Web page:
Republicans will suffer in this year’s elections if the U.S. House doesn’t pass a comprehensive immigration plan because voters may doubt they’ll ever do it, said Democratic Representative Joe Crowley of New York.
Republican leaders “have come up with a lot of excuses” for not advancing immigration legislation, Crowley, the fifth-ranking House Democrat, said in an interview yesterday at Bloomberg News in New York.
“If we don’t get something done between now and July, there’s really no time left to get something done” as lawmakers focus on campaigning for November’s vote, said Crowley. “And that’s something I think they’ll pay dearly for at the polls.”
The Senate passed a bill last year, S. 744, that would increase border security while providing a pathway to citizenship for most of the estimated 11 million undocumented workers in the U.S.
House Republican leaders said they wouldn’t take up the Senate bill, and in January they released a list of principles for piecemeal immigration legislation, starting with border security. House Speaker John Boehner, an Ohio Republican, later said it would be difficult to pass a bill because members of his caucus don’t trust President Barack Obama to enforce the law.
Crowley said action on immigration “really comes down to Speaker Boehner” and whether he’ll allow a vote on a bill that could pass with mostly Democratic votes. “That’s what we’ve done on just about any major piece of legislation in the House the past few years,” he said.
“As the speaker has said, the need to fix our broken immigration system is clear,” Boehner spokesman Michael Steel said in an e-mail, “but, at this point, neither Congress nor the American people trust the president to enforce the law as written. It is difficult to see how we make progress until that changes.”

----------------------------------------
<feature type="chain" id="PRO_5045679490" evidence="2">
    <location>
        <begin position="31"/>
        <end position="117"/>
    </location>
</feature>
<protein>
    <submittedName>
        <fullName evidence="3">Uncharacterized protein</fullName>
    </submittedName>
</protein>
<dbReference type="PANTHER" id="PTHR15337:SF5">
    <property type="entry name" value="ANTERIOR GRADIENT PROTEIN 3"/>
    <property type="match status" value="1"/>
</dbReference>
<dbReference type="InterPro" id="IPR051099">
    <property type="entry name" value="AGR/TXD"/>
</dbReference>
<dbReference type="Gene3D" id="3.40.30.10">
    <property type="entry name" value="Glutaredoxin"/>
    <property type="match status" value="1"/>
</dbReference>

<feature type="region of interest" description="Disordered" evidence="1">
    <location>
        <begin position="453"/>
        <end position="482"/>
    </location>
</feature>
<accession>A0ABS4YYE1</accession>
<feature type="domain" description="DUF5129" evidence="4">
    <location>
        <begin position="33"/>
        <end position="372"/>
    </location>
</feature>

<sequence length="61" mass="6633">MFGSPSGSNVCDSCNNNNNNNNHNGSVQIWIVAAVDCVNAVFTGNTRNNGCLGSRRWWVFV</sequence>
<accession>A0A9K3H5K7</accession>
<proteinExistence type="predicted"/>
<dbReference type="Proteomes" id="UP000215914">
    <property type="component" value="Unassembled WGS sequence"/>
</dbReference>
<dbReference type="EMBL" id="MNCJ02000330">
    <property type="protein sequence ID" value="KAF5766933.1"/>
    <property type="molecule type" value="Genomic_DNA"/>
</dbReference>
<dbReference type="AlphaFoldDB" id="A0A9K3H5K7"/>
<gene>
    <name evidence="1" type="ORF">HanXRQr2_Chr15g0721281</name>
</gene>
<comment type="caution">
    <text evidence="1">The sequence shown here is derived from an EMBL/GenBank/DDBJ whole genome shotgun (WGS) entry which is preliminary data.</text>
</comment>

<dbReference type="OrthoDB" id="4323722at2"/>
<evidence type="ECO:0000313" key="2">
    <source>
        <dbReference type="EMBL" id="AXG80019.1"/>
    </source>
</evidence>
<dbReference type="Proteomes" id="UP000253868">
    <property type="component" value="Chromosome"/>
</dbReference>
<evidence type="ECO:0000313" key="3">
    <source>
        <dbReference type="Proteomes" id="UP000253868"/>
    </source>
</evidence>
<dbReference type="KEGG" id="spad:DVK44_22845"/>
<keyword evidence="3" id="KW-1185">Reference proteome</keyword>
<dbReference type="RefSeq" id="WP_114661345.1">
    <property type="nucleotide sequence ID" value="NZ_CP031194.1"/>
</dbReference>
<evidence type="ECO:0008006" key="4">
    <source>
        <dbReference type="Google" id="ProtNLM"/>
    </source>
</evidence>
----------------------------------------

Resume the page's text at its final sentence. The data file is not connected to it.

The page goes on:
Crowley, 52, was first elected to the House in 1998 and represents a district comprising parts of New York City’s Bronx and Queens boroughs. His district overwhelmingly backs immigration law changes, he said. Crowley was arrested in October at a rally near the Capitol demanding action on immigration legislation.
Although business groups including the U.S. Chamber of Commerce support immigration legislation, Crowley said many Republicans, including those running in primaries trying to appeal to the limited government Tea Party movement, have “poisoned the well” in their party for passing an immigration plan.
Representative Paul Broun, seeking a Senate nomination in Georgia in a primary in which two other two other House Republicans also are running, said at a debate this week that a bill including what he called amnesty for undocumented immigrants would only pass “over my dead body.”
“No amnesty,” said Phil Gingrey, one of the other House Republicans vying for the open Georgia Senate seat. “Never.”
Crowley said immigration is one of several issues where Republicans will be hurt in the November midterm elections because the party doesn’t have a vision for the country. Most major bills that have cleared the House this year, including domestic violence prevention legislation and raising the U.S. debt limit, have relied on Democrats to pass.
“The Republican Party shut down the United States government for over two weeks; that’s the accomplishment on their side,” Crowley said, referring to the partial closure of the government last October in a fiscal standoff with Obama.
On the push to revise the U.S. tax code, Crowley said House leaders probably won’t bring up a proposal by Ways and Means Chairman Dave Camp, a Michigan Republican who isn’t seeking re-election, that would lower tax rates and curtail dozens of tax breaks.
“I don’t see the Camp bill moving,” said Crowley, a member of the Ways and Means Committee.
House Republican leaders, in touting their performance, point to 224 bills the chamber has passed -- addressing job training, easing regulations and boosting energy production -- that the Senate hasn’t taken action on, according to a bill tracker from the office of House Majority Leader Eric Cantor, a Virginia Republican. Another 99 have been signed into law.
Democrats hold 199 House seats to 233 for Republicans, with three seats vacant. While most nonpartisan analysts rate the Republicans as heavy favorites to keep their majority, Crowley said he believes Democratic chances are good in November.
“I just think we’re going to win back the House,” he said. “I’m going to guess we’ll have at least 19 seats” as a net gain.
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